Category: Case Studies

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Still Standing?: The Sometimes Rocky World Of Public Art

What distinguishes public art is the unique association of how it is made, where it is, and what it means.” —The Association for Public Art To many, the names “Rocky Balboa” and the “Italian Stallion” are as universal and front of mind as the names “Chuck Wepner” and the “Bayonne Bleeder” are regional and tucked … Continue Reading

Descendants of Danish well-known scientist could not prevent the use of his name by a large Danish based stated-owned energy company

The descendants of a well-known Danish scientist could not prevent the commercial use of the name ØRSTED as a trademark, domain and company name by the Ørsted Group (former Dong Energy A/S). The parties to the dispute Before going into the details of the dispute, the parties are briefly presented in the following. H.C. Ørsted … Continue Reading

Federal Circuit Reminds Us That Extrinsic Considerations Are Narrowly Construed in Trademark Matters

2018 saw a number of important trademark cases decided across the United States.  Two cases illustrated the similarities between genericness analysis and one of the likelihood of confusion factors considered by the Trademark Trial and Appeal Board (“TTAB”).  Royal Crown Co., Inc. v. The Coca-Cola Co., 892 F.3d 1358 (Fed. Cir. 2018) and Omaha Steaks … Continue Reading

When appealing bears fruit: Pear Technologies v EUIPO – Apple

Are apples different from pears? Or are they both just fruit? Or, as cockney rhyming slang would have it, are they stairs? These are the questions (excepting the last one) that the distinguished judges of the Court of Justice of the European Communities (CJEU) have been gr-apple-ing with in the recent case of Pear Technologies … Continue Reading

“…For me? As what? Tough guy? I don’t need tough guys. I need more lawyers…”: INTELLECTUAL PROPERTY LAW IN CRIMINAL MATTERS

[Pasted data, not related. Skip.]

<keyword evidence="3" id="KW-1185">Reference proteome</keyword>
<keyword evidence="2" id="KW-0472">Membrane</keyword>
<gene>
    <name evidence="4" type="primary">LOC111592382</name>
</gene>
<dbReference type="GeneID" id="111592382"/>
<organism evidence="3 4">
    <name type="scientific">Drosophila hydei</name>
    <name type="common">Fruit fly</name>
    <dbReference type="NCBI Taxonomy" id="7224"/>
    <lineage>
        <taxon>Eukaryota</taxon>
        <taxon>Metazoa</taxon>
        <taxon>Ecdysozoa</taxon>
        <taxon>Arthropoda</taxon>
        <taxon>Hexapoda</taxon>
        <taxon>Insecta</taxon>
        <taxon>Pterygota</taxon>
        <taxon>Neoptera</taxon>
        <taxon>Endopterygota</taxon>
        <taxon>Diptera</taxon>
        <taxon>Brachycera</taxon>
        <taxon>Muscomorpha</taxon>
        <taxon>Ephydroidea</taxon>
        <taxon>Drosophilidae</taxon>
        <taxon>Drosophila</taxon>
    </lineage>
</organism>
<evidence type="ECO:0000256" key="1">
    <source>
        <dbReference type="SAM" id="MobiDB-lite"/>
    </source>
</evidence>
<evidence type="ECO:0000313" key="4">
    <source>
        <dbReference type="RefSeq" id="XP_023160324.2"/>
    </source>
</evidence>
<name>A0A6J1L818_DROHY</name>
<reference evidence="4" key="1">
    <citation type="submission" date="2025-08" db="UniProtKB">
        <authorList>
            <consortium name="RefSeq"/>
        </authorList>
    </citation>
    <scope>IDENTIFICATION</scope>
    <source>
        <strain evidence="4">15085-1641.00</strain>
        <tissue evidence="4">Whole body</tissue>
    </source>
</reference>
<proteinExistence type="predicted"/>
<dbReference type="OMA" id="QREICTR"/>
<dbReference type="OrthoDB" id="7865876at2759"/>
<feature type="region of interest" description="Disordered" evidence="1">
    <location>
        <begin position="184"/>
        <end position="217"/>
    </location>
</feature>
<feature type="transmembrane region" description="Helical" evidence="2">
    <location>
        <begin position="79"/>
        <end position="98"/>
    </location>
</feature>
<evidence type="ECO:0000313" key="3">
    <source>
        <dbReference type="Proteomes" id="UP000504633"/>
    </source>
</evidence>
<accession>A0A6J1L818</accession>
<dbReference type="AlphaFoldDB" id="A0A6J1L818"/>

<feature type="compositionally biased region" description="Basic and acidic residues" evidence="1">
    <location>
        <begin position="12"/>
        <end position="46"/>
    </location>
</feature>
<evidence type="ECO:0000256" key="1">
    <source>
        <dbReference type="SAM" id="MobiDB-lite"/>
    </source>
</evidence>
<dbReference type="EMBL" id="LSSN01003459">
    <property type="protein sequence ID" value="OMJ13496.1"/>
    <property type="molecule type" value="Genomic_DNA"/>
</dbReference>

There is a popular vintage Harley Davidson t-shirt that says “Tough Guys Finish First.”  That may be true.  But, sometimes, to finish first, one does not need more tough guys; one needs more lawyers, as a crime-related matter involving the Mongols Motor Cycle Club has recently shown.  So today we thought that we would use … Continue Reading

1-800 Contacts Unlawfully Restricted Competitors’ Trademark Use in Search Engine Marketing

The Federal Trade Commission (FTC) recently decided that agreements reached by 1-800 Contacts, Inc. with a number of its competitors to settle claims that the competitors’ online search advertising infringed on 1-800 Contacts’ trademarks unlawfully restricted the competitors’ ability to engage in search engine marketing, to the detriment of both consumers and search engines. The … Continue Reading

“…this is my life”: Corporate Biography, Moral Rights & Being Slow To Berne

I don’t care what you say anymore this is my life Go ahead with your own life leave me alone. —Billy Joel, My Life People often do quite well financially selling their life story.  But stop and think for a minute what that statement means — “selling their life story.”  The complex personal investment each … Continue Reading

Can Trademarks Be Primarily Geographically Descriptive?

Suppose that you want to register a trademark that identifies a source of goods or services for your business.  What if the trademark describes a geographical area such as eastern?  Should you register your trademark with the U.S. Patent and Trademark Office?  Can you obtain a registration from the U.S. Patent and Trademark Office?  The … Continue Reading

When Does “Copying” a Photograph of a Building Constitute Copyright Infringement?

A recent decision from a Pennsylvania federal court underscores that there is generally no copyright protection in an actual building or a skyline of buildings; instead, the protection is in the particular photograph or rendering of the building. Creating an original depiction of a building or skyline that is not substantially similar to the photograph … Continue Reading

IP Court restrained to sell and market a generic drug until the patent expiry

On 24 April 2018 the Intellectual Property Court published its Decision in case A41 85807/2016 between Swiss-based Novartis AG and local generic Nativa LLC. The IP Court’s position in this case may result in an extra defense granted for patent holders against unfair practice of registration of generics drugs until patent expiry. Under the auspices of the … Continue Reading

ARGOS aggro: UK infringement issues arising from US advertising site

The Court of Appeal for England and Wales was asked to consider a case where 2 companies were using the same name in different territories, both legitimately, but one decided to exploit traffic mistakenly hitting its website by using targeted ads[1] The dispute involved two businesses who shared the “Argos” name, but on different sides … Continue Reading

Federal Circuit Establishes New Test for Trade-Dress Secondary Meaning

The United States Federal Circuit recently issued a precedential opinion addressing trade dress secondary meaning.  The decision establishes a six-factor test to determine whether trade-dress acquired secondary meaning and clarifies a variety of other, related matters. Converse appealed a final determination of the International Trade Commission (“ITC”) that Converse’s U.S. trademark number 4,398,753 (“the ‘753 … Continue Reading